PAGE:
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I now have an addendum to my previous entry on the race for Best Actor.   As of right now, the top five will be: Daniel Day Lewis (Lincoln) to win; Joaquin Phoenix (The Master) and John Hawkes (Sessions) as Lewis’s only competition; Richard Gere (Arbitrage: career nomination); and Denzel Washington (Flight—getting incredible buzz).  
At this point, because of the Oscar voting time table now, an actor is really going to have to blow away the voters in order to get a nom; the more days go by without a movie opening that has an actor in it that is on the additional possibilities list, the less likely they will be nominated.  The only other actor with potential now, I think, is Hugh Jackman for Les Miserables, but I suspect he’s not going to make it.  He may be great in the movie, but the movie will open too late and just not excite the voters enough (and he’s too young for a career nom). 
Others that are possible are Anthony Hopkins (Hitchcock) and Billy Murray (Hyde Park on the Hudson), who have the advantage of playing real people, but the voters already have Lewis and Hawkes for that. There’s also Bradley Cooper (Silver Linings Playbook), but the more I see the previews, the less substantial the performance and part feels when it comes to the Academy and when it is held up against the other possibilities (at the same time, it’s being distributed by the Weinstein Company and never count out a Weinstein actor—though it may be Jennifer Lawrence who benefits from that association more than Cooper).   
Of course, what could happen is that once again, Gere doesn’t get his career nom and someone else gets in; his promoters had really better get to work.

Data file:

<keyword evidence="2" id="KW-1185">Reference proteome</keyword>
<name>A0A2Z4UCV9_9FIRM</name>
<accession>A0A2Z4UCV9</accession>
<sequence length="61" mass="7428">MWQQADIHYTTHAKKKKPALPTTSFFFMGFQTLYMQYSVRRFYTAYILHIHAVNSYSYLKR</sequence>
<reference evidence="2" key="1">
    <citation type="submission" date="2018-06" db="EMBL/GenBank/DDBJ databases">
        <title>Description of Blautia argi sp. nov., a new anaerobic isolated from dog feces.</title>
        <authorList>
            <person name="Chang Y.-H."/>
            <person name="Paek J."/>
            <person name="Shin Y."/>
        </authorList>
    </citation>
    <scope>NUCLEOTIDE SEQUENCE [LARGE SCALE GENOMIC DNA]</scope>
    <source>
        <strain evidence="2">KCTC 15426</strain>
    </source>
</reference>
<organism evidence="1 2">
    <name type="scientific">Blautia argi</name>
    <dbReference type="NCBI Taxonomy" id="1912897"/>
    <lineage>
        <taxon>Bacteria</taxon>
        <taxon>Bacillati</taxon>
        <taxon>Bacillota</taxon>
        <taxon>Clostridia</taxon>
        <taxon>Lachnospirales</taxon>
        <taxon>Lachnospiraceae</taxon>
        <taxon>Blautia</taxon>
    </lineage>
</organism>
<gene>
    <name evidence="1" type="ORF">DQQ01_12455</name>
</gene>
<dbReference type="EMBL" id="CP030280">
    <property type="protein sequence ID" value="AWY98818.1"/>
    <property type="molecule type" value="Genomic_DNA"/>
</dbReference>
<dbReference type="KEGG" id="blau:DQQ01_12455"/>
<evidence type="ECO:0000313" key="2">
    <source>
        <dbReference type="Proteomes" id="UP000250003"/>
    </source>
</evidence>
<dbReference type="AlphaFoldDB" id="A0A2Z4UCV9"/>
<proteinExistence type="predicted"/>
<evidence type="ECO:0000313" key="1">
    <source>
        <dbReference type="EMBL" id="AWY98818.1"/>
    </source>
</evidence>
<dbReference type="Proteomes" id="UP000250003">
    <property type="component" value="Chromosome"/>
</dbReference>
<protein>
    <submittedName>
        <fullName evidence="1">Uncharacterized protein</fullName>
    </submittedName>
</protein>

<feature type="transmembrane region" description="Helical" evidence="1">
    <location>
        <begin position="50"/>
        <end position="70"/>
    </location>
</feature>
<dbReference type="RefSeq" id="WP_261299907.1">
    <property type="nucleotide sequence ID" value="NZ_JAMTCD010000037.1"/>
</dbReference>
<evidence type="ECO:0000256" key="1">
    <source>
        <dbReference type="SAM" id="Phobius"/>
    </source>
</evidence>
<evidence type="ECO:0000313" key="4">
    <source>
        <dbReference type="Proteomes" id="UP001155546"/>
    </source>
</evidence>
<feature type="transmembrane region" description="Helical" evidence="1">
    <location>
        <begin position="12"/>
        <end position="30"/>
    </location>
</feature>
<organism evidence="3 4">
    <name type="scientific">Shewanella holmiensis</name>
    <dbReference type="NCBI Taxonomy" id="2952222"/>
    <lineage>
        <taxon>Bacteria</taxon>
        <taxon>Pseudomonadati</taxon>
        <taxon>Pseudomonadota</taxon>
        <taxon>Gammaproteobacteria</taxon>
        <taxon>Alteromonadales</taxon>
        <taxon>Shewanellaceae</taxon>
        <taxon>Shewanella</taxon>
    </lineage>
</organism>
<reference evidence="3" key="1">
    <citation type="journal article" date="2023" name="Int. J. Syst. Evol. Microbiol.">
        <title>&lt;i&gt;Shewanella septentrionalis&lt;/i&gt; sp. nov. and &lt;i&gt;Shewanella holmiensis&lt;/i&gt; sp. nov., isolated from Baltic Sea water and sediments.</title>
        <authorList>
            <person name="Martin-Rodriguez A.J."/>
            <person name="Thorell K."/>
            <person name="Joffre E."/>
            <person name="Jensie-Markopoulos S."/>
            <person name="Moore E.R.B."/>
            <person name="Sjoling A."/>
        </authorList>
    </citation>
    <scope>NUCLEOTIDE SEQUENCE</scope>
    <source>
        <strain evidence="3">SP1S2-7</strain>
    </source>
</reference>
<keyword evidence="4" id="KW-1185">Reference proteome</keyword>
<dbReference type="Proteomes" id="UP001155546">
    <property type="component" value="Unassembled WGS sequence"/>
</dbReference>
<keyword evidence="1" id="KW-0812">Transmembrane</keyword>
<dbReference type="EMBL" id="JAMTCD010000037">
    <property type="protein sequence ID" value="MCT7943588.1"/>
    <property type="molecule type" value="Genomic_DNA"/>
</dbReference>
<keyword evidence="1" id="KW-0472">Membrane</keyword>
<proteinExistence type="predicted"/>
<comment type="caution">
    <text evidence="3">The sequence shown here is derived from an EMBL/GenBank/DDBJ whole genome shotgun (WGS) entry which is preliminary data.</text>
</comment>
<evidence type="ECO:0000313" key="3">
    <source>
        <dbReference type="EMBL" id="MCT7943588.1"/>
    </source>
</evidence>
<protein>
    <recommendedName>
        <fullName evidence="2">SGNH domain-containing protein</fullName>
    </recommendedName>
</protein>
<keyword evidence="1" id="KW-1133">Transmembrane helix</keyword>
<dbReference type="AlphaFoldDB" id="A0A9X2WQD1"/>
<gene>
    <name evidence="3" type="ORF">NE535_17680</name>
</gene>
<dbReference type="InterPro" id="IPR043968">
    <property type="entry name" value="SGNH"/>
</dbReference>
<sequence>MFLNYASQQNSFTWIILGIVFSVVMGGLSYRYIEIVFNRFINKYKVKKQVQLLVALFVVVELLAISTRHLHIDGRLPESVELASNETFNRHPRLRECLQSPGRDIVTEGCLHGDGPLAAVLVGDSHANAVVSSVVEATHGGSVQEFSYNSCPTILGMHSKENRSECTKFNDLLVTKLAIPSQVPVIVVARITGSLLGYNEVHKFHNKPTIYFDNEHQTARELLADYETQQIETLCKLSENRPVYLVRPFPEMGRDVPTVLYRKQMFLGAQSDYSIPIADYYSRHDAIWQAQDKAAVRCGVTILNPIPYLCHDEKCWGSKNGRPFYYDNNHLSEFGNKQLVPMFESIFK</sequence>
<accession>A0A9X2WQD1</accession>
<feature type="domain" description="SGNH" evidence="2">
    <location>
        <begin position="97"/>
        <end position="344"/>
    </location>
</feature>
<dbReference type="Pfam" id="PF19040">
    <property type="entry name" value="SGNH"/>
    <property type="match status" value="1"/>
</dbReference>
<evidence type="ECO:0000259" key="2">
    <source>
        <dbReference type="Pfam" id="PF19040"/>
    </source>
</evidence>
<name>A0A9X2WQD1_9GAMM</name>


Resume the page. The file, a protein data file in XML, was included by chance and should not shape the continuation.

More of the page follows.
OSCARS 2012


It’s getting to be that time of the year, so I’m going to start my annual blogs on the Oscars.  I know, I know.  It’s the one baited breath thing you’ve been waiting all year to hear about.  Well, you can finally stop thinking about the election and really grapple with something important now.  No need to thank me.  It’s just what I do. 

These entries will be quick and off the top of my head, so my thoughts will change as time goes on.  This entry will deal with best picture.

By now, I usually know what’s going to win top dog.  But this year, I was really stymied for a long time and even now I’m not totally sure.  I’m not certain why things are so up in the air this year.  Maybe it’s because it’s been one of the worst years for movies in the U.S. and it’s been hard for anything to really galvanize people.   But it does look like things are starting to gel. 

Argo:   The Mitt Romney of the noms.  As of right now, this is the lead to win best picture (though I think the Presidential election will come out differently).  It has all the right qualifications.  It’s perfectly middle brow, i.e., it makes the audience think it’s edgy, takes chances, is very serious, really grapples with important subject matter, when in reality, it’s a safe, above average action/thriller.  Very retro, but gets the job done.  It also is a box office hit, but not such a hit that people think it’s a studio time waster like The Avengers or The Amazing Spider-Man.  It also has some nice selling points from a marketing standpoint.  First, it’s based on a true story and a true story that most people are unaware of; and it’s a great story, one of those, if it hadn’t really happened, no one would ever believe it had (even if it didn’t really, exactly happen the way it happened in the movie).  Second, Ben Affleck’s acting career had seriously stalled, then he became a director, and is now finally getting new respect, so it’s something of a come back story.  Third, it’s topical—well, topical for a Hollywood story; it takes place in the Middle East, though as was mentioned above, it doesn’t really tell us that much or give us any serious insight into what’s going on over there.  The writer and director are having too good a time entertaining us to do something like that.